Routes, Route Parameters, URL Parameters

Last class we looked at the HTTP protocol, including requests, responses, and their structures. We also looked in a bit more depth at request types and status codes and their meanings.

In this class we're going to look in a bit more depth at URLs and routes, including how we can use them to change the data or pages we give back to clients. We're also going to look at GET parameters and how we can use them to process data from client requests.

Structure of a URL

A URL has several different parts, and it's helpful to understand each of them for our purposes.

The protocol is the way you access the resource, which we covered last time. It can be many different values, but standard examples supported by the browser are https://, http://, and ftp://.

The domain is the next part of the URL and specifies the exact site we're visiting (i.e. which server we're connecting to). It has several parts, which we'll explain below. An example is

The route is indicated by / in a URL and tells the server which resources we want to access. Routes can be infinitely nested: for example could be used to get information about a particular employee working for a large company.

The parameters or query string are used to provide additional information to a specific page. For example: might bring up details of a particular product using a standard template for the view_item route.

The fragment is a part of a specific URL specified by #. Usually these are used to make it possible to navigate to specific elements on a page (like section headers). For example, will take you to a heading on my_page.

Parts of a Domain Name

Domains are usually written in reverse order, which can make them a little confusing. A domain name is written as one or more subdomains, a domain name, and one or more TLDs.

The subdomain is a part of a domain name set by whoever controls the DNS records. This can be any value, but common ones are:,,, and others.

You can also nest subdomains like, although this is unusual.

Different subdomains are often different websites with different systems, while routes usually point to different resources within a single system.

The top level domain (TLD) is the domain extension for a number of domain names. For example: .com,, .ru, or .london are all valid TLDs.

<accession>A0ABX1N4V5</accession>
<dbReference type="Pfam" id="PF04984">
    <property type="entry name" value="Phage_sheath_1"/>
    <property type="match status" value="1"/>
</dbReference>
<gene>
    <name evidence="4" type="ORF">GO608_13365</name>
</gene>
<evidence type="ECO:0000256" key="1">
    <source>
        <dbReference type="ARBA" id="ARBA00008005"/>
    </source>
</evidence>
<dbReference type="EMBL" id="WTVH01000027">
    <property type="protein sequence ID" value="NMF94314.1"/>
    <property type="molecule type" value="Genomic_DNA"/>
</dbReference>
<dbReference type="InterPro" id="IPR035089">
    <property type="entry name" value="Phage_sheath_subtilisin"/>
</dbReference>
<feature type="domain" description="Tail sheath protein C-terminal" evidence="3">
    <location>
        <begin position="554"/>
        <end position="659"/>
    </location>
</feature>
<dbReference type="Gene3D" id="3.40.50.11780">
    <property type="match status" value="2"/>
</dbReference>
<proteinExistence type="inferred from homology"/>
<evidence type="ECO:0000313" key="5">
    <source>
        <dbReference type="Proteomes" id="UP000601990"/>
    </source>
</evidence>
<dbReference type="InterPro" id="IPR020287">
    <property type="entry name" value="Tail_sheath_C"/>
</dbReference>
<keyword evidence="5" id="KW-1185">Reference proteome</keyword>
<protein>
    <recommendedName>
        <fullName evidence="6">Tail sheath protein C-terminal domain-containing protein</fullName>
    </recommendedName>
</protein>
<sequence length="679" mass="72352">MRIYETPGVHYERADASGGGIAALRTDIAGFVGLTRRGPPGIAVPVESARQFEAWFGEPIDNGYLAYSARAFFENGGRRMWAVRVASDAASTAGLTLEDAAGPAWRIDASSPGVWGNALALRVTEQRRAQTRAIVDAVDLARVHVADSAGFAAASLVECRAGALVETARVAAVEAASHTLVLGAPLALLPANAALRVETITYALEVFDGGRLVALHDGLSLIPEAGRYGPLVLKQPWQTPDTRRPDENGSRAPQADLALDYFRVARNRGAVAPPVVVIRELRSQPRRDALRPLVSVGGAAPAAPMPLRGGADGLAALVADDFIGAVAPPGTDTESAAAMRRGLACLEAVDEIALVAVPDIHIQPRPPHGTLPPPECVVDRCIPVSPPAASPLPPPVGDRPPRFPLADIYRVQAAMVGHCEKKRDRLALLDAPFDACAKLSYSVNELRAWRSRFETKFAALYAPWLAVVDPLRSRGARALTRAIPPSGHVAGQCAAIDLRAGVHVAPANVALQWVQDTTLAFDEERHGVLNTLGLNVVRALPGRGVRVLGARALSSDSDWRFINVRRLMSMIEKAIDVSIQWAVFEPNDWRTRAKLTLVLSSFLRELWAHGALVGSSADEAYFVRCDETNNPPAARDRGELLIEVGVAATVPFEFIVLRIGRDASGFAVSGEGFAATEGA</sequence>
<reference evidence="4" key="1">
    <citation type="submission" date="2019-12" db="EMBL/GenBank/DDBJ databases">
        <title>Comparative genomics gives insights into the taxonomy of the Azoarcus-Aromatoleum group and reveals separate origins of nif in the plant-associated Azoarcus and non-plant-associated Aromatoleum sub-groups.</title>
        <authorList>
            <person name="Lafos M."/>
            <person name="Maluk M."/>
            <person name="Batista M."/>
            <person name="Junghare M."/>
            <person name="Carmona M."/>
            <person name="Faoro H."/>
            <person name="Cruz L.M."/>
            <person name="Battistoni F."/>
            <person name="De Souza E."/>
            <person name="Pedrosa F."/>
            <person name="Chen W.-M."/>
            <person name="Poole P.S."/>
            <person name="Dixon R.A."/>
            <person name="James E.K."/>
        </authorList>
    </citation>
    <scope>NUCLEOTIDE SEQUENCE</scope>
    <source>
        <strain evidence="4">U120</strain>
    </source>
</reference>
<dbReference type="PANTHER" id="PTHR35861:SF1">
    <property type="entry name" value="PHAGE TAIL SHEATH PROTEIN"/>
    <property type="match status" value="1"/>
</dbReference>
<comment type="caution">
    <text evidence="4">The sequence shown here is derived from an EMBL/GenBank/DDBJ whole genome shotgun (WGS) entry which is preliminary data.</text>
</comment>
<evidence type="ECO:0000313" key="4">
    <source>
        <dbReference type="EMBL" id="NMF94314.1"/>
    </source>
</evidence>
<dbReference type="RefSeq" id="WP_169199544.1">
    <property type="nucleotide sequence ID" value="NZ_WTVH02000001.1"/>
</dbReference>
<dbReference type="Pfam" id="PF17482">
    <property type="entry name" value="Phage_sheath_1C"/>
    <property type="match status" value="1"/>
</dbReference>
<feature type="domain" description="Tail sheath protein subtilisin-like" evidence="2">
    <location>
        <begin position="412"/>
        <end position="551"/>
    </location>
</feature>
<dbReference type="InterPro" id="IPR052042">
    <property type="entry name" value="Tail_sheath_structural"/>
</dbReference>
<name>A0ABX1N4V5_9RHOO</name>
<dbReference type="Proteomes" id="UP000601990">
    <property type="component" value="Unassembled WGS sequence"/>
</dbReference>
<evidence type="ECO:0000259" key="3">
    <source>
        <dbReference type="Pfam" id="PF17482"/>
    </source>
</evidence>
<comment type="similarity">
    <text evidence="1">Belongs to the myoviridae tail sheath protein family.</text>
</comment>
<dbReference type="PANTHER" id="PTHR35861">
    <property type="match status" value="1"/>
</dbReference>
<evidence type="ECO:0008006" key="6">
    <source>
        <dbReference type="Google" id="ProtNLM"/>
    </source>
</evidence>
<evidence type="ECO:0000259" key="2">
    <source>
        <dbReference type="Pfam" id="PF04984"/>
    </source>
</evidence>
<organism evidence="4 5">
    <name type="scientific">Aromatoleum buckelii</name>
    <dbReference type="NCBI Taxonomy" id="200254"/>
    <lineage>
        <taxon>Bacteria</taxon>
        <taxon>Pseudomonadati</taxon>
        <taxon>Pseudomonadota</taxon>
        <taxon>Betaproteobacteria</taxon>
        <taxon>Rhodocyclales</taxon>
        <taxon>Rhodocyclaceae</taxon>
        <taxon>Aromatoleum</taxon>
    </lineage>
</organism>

In the original concept of domain names, the country code was supposed to come after the TLD (so and would be valid domains). In practice, however, only a limited number of TLDs are in active use.

Knowledge Check

  1. Give an example of each of the following:
    1. A protocol
    2. A domain name
    3. A top-level domain
    4. A route
    5. A query string
  2. What's the usual use of a fragment such as #about after a URL?
  3. Is a valid domain name?

Route Parameters in Express

When we're developing websites or other multi-page applications (MPAs), we usually let our webserver handle routing for us. Common web servers like nginx and Apache will translate a directory structure like:


Into routes which look like:

However, if we're serving content or data which doesn't neatly map to a directory structure (for example, because it pulls from a database), we'll need to write a program which gives the correct information back based on a route.

We can do this by using route parameters. Route parameters are used to capture variables from the route part of the URL, which can be used to change which content or data is retrieved on a given route. They can be set up by using :parameter in any part of a route, and retrieved using req.params.parameter.

Let's look at an example. Make a copy of the project for this class via git or by download. Now take a look at /src/index.js.

app.get("/product/:id", function (req, res) {
  const page = nunjucks.render("product.html", {product: products[]})

In this example we take the id parameter from the route, and use it to render the correct data in the product.html template. We're using nunjucks, a template language, to make it easier to display data in our webpages.